How to View Wildlife Respectfully

How to View Wildlife Respectfully



Humans have long been fascinated with wildlife, and as time has gone on, many are trying to find more ethical ways to get the chance to come face to face with animals they can’t see in their daily lives. As people become more eco-conscious, their sympathy for animals that have been taken from the wild has grown. Some people are against zoos, and prefer to focus on sustainable sanctuaries that focus on protecting the local ecosystem.

If you’re wondering how you can get a closer look at a rare gorilla, or see an elephant in the wild without being disrespectful, here are some specific tips for you to consider. If traveling or viewing wildlife overall gives you anxiety, consider looking into a company like Mind Diagnostics that can help you get a better understanding of your mental health.

Nothing Left Behind

The number one rule of viewing animals in their natural habitat is to leave nothing behind. Any trash you may have with you should be disposed of, and it’s important to do your best to not disturb the environment. Do your best to walk or drive quietly, and only view wildlife from designated areas. Going off the path can be unsafe for both you and them.

Respect Their Space

Always keep a safe distance from any wildlife you come across. It’s important to remember that wild animals are not like the pets we have at home, and they also may carry diseases or be aggressive when they come into contact with humans. Though it’s definitely possible to view wildlife safely, maintaining a respectful viewing space from the sidelines is the best way to ensure nothing goes awry.

If you want to get a good look at the animals you come across, bring a pair of binoculars or use your cellphone to zoom in. Many people also prefer to go on wildlife expositions from the safety of their car. That way they don’t risk any close physical contact. Though it may be tempting to try and coax animals to you, using food or any other kind of bait is disrespectful to their space.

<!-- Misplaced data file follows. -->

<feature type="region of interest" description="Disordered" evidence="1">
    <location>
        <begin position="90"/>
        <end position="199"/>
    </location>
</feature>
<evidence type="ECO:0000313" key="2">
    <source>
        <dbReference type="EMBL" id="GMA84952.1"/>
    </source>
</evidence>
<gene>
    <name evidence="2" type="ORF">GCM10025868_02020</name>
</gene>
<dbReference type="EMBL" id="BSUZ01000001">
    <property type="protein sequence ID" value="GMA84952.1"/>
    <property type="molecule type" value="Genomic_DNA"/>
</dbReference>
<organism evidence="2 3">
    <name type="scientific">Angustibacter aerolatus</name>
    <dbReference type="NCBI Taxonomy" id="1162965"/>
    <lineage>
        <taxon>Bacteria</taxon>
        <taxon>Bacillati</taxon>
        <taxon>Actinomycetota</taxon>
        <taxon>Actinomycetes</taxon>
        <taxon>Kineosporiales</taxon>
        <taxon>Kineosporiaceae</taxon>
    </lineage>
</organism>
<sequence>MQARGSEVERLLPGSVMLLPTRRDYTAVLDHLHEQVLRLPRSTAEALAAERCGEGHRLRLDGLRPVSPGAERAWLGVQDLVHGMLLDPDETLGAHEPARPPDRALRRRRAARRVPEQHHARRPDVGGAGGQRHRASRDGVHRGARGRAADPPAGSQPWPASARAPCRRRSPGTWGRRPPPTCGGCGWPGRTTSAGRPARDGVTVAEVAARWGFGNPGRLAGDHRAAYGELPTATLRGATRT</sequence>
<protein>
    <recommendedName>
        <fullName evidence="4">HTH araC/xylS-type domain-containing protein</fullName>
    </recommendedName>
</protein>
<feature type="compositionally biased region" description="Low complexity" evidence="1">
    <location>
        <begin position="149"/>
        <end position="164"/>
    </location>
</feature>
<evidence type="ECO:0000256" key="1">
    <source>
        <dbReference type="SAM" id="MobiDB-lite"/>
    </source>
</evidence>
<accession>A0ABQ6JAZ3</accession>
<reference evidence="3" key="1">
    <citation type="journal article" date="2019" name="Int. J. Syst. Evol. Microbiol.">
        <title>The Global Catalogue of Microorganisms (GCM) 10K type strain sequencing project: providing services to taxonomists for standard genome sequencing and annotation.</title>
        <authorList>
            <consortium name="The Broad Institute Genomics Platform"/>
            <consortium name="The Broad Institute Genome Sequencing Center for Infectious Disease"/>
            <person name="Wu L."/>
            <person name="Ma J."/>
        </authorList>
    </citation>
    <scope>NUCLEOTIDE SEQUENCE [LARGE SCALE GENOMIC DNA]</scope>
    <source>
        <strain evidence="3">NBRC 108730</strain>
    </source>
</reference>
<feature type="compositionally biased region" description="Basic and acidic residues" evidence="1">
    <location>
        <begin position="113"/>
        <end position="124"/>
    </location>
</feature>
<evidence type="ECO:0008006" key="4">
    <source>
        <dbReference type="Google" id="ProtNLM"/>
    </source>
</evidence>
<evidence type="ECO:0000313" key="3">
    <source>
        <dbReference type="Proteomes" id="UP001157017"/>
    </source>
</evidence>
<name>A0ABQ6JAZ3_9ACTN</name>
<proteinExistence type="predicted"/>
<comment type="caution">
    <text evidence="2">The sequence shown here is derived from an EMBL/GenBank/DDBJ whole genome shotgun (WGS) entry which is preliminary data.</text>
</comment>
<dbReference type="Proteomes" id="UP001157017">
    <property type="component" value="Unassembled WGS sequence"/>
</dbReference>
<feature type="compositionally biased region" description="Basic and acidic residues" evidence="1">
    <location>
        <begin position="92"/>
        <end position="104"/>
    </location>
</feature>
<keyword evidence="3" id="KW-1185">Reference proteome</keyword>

Understand Your Limits

If you’re not a frequent observer of wildlife, or you’re not comfortable traveling alone, consider going with a field guide that will be able to assist you. Many companies offer affordable guide options, and these trained experts will be able to point out wildlife to you, give you more information about what you’re seeing, and give you tips on how to be a respectful viewer.

Other things you should keep in mind is who you’re viewing wildlife with – such as children. Some children may struggle to keep their hands to themselves, stay quiet, and not go into spaces that are unsafe for them. It may be a good idea to leave the kiddos at home, or go to more blocked off conservation spaces.

Consider Something Local

Though it may sound like a romantic idea to see more exotic wildlife, there may be local spots in your neighborhood that can offer you a more humble wildlife experience. A local pond could be a great spot to see ducks and other birds, lizards and amphibians. Just remember not to feed local wildlife, as it has the potential to upset their stomachs!

If you do decide to travel abroad to see wildlife, make sure you do your research and follow local safety guidelines. Though viewing a beautiful animal in the wild is a beautiful experience, you want to make sure it will be enjoyable for everyone involved. No matter what kind of wildlife you decide to view, always make sure to not detriment their home environment. The result will be a fantastic experience for you, and a comfortable one for them.

Lead Image Source: Tom Koerner/USFWS


What you can do

Support ‘Fighting for Wildlife’ by donating as little as $1 – It only takes a minute. Thank you.



Fighting for Wildlife supports approved wildlife conservation organizations, which spend at least 80 percent of the money they raise on actual fieldwork, rather than administration and fundraising. When making a donation you can designate for which type of initiative it should be used – wildlife, oceans, forests or climate.

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